Writing a second edition has different challenges and joys than preparing the first edition of a book. The second time around, one has the benefit of looking over the work one has done; a skeleton is in place. Initially, one also feels like an alter ego to one's self, worrying, wondering, and bemused, curious whether one's voice the second time around has changed, and daunted by the sheer volume of work that must be done.
In the end, though, it turned out to be very rewarding to write this book, as I realized that I had the opportunity to express the ideas that had been percolating in my mind since the first edition came out in 1993. I also had the chance to reflect, as best as I could, on changes that have occurred in the world and the academic study of persuasion since 1993. It was a challenging, stimulating opportunity, and I thank Lawrence Erlbaum Associates for giving me this shot at revising and modernizing The Dynamics of Persuasion.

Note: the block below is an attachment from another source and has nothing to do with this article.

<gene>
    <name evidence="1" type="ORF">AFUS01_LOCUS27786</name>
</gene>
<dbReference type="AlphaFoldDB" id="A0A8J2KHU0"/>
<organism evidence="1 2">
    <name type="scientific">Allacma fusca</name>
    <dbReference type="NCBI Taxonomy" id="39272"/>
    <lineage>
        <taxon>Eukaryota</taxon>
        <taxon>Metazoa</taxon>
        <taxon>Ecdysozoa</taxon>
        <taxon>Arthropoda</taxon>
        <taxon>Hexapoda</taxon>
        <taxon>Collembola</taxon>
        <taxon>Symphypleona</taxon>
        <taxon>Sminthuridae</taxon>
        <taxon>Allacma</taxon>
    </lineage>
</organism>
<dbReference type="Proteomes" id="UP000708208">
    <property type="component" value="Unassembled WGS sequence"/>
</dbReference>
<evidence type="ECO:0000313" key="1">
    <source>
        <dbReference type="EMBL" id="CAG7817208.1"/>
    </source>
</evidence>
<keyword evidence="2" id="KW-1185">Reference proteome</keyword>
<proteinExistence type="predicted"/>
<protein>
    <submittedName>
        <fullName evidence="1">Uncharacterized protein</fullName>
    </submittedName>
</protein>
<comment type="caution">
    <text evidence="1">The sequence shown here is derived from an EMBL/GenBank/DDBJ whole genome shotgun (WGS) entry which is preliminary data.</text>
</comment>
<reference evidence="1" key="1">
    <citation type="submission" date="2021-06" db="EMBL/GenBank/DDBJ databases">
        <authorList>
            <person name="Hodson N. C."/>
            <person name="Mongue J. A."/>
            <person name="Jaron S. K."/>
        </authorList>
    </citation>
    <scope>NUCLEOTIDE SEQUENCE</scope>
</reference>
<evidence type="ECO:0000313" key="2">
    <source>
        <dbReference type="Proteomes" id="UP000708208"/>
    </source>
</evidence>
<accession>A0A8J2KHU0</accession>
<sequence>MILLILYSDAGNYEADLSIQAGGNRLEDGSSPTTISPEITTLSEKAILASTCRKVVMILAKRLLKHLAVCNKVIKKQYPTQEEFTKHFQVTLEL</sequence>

Obviously, a great deal has happened in our world, from the events of September 11, 2001 to Bill Clinton's impeachment to O. J. Simpson. The Internet, not a force to be dealt with (persuasively speaking) in ′93, is a major player in the media landscape today, as are multiple cultural and lifestyle changes that have implications for the study of persuasive communication. In academia, the major models that dominated the field in the early ′90s are still dominant today. However, much research on attitudes, cognitive processing, fear appeals, advertising, and communication campaigns has been conducted, requiring a new book that incorporates the findings and their practical applications. I suppose I have changed as well. As one gets older, one is more attuned to the ways in which research fits into the giant trajectory of life—the big picture of society and human nature. Thus, the second edition places more emphasis on appreciating the role that theory and research play in persuasion as it occurs in American society, as well as on ethical implications of ideas and research.